My last week's post showed the preparation of the ground to create impasto for pastels, here are the issues and solutions for the dense pumice ground and how I filled the peaks and valleys without crewing up pastels.
The above abstraction development from my texture experiment. Until I get a finer pumice modeling paste, I had to figure out how to fill in all the course space between the large grains of pumice. If I used my pastels as I normally do and draw over the surface— I would grind down a $4-6 stick in no time and most if the color would fall away into the catch tray below my easel.
Solution Found in Collection of Tiny Pastels
I have a habit of saving tiny bits and leftover chunks too small to hold and draw or paint with. You know: when you drop a pastel and see it explode on the floor and you can only save 75 percent of it? The tiny shards I kept putting in a try figuring one day, I'd either grind them all up to make a middle gray or find a way to use them as their own color.
The tiny bits tray have almost every color I use. The solution was to lay the work flat and press the shards into the cracks and crannies with my fingers. Then I whetted a stiff bristle hog hair oil painting brush and dabbed at the piles of pastel until they turned to a paste and wash in the areas of lighter or more normal texture. Once they all got wet, it was pretty easy to blend the edges and create some middle tones just as I would do if I was washing over a pastel on my easel.
This in turn used way less pastel and gave me strong lights and darks to build over. The drawback is that it is unlikely I could do this outside of the studio. It took all day to dry so I could begin adding layers of color later in the day. I don't even think alcohol instead of water would dry in the high points fast enough to use this technique in plein air.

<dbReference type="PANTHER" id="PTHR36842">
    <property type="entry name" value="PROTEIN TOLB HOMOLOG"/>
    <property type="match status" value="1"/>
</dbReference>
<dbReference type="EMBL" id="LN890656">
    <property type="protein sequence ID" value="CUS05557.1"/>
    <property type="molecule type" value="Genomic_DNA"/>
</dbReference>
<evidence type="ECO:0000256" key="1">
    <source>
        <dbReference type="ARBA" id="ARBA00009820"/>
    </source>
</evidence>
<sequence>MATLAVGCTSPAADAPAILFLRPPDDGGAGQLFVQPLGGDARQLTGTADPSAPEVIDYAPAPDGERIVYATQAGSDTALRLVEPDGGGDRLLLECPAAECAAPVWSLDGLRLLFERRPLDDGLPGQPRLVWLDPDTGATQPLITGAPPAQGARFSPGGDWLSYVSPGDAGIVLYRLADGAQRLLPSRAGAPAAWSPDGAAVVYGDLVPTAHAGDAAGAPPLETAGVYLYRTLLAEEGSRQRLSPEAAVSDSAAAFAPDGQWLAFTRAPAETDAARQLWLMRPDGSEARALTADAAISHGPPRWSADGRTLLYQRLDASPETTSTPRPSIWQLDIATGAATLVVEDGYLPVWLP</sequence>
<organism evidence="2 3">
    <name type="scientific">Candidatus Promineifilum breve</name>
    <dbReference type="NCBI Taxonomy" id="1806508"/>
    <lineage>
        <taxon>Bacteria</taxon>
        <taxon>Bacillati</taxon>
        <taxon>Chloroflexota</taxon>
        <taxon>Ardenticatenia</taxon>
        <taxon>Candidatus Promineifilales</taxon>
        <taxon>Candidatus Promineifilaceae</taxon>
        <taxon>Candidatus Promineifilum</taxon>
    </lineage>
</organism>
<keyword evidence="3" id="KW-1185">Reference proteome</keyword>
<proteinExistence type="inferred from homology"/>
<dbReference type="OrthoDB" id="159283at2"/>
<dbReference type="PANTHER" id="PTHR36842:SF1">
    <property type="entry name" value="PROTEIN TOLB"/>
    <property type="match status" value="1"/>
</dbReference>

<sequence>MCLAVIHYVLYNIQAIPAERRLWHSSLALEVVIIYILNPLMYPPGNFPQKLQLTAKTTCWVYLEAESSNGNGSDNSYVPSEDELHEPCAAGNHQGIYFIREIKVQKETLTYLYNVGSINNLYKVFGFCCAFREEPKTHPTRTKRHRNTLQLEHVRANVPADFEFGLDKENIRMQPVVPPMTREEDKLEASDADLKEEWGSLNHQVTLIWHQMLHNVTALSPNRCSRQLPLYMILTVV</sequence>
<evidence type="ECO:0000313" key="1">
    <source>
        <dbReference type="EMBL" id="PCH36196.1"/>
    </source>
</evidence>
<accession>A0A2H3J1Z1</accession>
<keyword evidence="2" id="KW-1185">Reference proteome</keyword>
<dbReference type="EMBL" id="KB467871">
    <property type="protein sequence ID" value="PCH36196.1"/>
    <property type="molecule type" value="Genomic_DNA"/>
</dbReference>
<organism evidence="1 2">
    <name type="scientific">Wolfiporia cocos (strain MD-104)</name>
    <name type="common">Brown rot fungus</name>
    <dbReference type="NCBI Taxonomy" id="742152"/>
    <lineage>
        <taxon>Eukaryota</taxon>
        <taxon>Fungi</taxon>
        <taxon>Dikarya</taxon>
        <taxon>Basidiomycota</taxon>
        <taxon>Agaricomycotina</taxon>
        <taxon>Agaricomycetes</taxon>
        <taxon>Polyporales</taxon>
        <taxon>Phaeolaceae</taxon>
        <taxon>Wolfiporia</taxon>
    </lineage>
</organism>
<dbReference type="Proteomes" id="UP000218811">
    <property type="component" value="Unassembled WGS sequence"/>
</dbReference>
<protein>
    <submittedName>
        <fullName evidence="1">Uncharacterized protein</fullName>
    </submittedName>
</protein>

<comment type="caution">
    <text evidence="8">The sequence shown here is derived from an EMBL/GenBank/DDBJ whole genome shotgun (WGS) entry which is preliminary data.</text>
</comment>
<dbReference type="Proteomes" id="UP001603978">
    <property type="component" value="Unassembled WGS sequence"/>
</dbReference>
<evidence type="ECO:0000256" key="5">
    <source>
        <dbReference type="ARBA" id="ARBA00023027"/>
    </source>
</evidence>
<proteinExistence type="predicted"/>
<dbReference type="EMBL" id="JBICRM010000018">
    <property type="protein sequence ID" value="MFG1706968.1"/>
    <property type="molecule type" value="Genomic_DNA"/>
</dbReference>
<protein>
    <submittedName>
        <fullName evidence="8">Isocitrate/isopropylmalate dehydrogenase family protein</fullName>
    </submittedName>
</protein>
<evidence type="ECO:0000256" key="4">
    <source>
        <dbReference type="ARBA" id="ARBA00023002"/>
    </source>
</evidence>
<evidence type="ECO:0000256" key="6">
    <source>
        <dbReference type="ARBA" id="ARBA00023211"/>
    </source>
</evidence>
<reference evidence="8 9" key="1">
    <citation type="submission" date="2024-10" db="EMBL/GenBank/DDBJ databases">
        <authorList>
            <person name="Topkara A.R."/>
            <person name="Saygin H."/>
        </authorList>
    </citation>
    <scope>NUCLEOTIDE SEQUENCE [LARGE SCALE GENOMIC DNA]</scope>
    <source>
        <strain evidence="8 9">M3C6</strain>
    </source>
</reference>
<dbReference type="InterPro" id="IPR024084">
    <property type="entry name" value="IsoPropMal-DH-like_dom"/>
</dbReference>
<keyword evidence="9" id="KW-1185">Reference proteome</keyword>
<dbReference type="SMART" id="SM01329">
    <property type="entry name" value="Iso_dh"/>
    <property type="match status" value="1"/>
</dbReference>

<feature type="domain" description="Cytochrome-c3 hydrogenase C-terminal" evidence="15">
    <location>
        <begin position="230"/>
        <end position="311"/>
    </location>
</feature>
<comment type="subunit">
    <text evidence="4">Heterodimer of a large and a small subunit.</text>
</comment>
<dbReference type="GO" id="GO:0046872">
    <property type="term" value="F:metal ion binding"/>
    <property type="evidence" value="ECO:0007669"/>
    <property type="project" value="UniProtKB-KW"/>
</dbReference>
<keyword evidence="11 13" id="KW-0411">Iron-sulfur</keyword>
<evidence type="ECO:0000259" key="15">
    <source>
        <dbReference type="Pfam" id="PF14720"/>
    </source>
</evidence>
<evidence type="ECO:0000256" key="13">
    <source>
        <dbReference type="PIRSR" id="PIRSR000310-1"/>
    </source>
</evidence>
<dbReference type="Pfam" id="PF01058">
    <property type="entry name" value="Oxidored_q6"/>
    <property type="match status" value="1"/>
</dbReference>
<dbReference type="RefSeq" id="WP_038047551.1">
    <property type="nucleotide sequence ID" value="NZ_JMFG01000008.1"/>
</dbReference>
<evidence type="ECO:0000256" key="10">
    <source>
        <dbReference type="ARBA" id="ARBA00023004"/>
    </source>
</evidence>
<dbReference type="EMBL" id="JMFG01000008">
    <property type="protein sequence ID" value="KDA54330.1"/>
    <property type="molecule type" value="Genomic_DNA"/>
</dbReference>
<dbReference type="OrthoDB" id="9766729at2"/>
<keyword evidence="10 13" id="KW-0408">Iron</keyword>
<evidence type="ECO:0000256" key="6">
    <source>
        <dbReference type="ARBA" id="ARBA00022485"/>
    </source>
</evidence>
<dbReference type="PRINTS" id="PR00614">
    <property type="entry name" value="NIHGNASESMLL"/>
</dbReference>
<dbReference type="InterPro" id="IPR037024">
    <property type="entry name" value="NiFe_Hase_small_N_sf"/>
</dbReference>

One of the keys to making impasto work is the use of darker tones under the lighter colors and then use traditional painting methods on my easel. After the pasty under painting dried, I placed the work on my easel as I would any other work without texture. Then I used varying degrees of pressure to scumbled onto the surface bumps the many other layers of color I wanted to show through.
What I learned
It pays to be stingy and refuse to through away broken bits of pastels
Working with heavy textures in pastels takes patience
The spontenaity from working fast in a field sketch can be duplicated because the texture keeps me from making any sharp edges or too many strait lines. I'm liking this experiment and will continue to explore this
Richard McKinley I later found has a video on YouTube using texture -- but not nearly as heavy.